Belknap v. Schild/Dissent Harlan
Mr. Justice HARLAN, dissenting.
I am unable to concur in the disposition which has been made of this case.
As stated in the opinion of the majority, this court has frequently held that the United States has no more right than any private person to use a patented invention without license of the patentee, or without making or securing compensation to him. It is not claimed that the defendants used the plaintiff's patent under a license from him, or that compensation or provision for compensation has been made. The government is therefore under an implied obligation to compensate the plaintiff. That obligation arises from the constitution which declares that private property shall not be taken for public use without just compensation. Upon this point, the court in U.S. v. Great Falls Manuf'g Co., 112 U.S. 645, 657, 5 Sup. Ct. 306, said: 'Such an implication being consistent with the constitutional duty of the government, as well as with common justice, the claimant's cause of action is one that arises out of implied contract, within the meaning of the statute which confers jurisdiction upon the court of claims of actions founded 'upon any contract, expressed or implied, with the government of the United States." The same principle was recognized in Great Falls Manuf'g Co. v. Attorney General, 124 U.S. 581, 597, 8 Sup. Ct. 631; U.S. v. Alexander, 148 U.S. 186, 191, 13 Sup. Ct. 529, and Schillinger v. U.S., 155 U.S. 163, 174, 175, 15 Sup. Ct. 85. In this view (the defendants being public officers, who derive no personal advantage from the use by the government of the plaintiff's invention), the prayer for an injunction might well have been denied upon the ground that there was an adequate and complete remedy by a suit against the United States as upon implied contract. But the court does not proceed distinctly on that ground.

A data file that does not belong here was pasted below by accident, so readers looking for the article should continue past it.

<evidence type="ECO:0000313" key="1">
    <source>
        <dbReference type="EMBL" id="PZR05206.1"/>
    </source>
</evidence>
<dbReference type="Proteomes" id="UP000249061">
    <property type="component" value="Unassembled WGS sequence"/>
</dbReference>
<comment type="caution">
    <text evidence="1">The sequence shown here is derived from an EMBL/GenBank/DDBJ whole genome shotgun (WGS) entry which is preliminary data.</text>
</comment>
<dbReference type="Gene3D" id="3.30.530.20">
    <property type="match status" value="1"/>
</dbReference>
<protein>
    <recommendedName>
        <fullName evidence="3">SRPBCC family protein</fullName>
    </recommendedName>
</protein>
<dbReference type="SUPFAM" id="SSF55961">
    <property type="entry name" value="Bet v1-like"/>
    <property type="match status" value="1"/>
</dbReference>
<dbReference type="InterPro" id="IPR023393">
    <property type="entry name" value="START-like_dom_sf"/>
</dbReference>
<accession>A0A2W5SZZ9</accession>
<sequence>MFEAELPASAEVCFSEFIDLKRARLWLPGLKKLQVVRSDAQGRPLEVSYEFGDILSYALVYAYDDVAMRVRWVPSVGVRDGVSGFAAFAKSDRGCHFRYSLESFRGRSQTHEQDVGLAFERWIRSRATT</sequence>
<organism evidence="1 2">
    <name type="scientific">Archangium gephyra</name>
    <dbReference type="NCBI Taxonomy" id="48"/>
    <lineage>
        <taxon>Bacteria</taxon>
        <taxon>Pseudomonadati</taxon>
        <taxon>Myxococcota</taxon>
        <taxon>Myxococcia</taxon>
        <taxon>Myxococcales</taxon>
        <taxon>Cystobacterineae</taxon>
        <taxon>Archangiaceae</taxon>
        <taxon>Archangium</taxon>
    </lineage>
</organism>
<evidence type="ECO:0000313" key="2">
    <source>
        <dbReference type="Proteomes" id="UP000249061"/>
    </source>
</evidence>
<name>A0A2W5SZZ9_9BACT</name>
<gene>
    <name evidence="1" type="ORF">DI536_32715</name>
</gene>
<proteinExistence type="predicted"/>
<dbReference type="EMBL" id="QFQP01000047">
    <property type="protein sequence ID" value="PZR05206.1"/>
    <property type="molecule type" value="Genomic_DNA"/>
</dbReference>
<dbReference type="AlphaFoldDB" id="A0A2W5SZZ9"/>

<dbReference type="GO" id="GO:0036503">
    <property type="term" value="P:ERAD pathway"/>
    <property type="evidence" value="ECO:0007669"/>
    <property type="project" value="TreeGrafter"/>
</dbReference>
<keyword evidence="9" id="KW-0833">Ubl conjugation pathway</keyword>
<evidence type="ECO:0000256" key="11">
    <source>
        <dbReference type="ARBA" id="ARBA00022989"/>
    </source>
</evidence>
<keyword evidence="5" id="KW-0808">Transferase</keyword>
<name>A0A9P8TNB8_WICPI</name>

If the plaintiff cannot sue the United States to recover compensation for the use of his invention, actually appropriated by the government for public use, then the only adequate remedy for him would be an injunction against the individual officers, who are proceeding without his license, and without any provision having been made for his being compensated. This must be so, unless the court is prepared to hold that there is no remedy, under the constitution, for the protection of private rights against illegal invasion by officers of the government. In U.S. v. Lee, 106 U.S. 196, 1 Sup. Ct. 240, this court said that when the citizen, 'in one of the courts of competent jurisdiction, has established his right of property, there is no reason why deference to any person, natural or artificial, not even the United States, should prevent him from using the means which the law gives him for the protection and enforcement of that right'; that 'no man in this country is so high that he is above the law. No officer of the law may set that law at defiance with impunity. All the officers of the government, from the highest to the lowest, are creatures of the law, and are bound to obey it.' If the United States may appropriate to public use the invention of a patentee, without his consent, and without liability to suit, as upon implied contract, for the value of the use of such invention; if, as the court holds, a public officer, action only in the interest of the public, is not individually liable for gains, profits, and advantages that may accrue to the United States from such use; and if the officer who thus violates the rights of the patentee cannot be restrained by injunction,-then the government may well be regarded as organized robbery, so far as the rights of patentees are concerned.
Instead of leaving open the question whether the United States was liable to suit, as upon implied contract, the prayer for injunction, if denied, should have been denied upon the ground, and only upon the ground, that the plaintiff had a complete and adequate remedy by a suit against the government.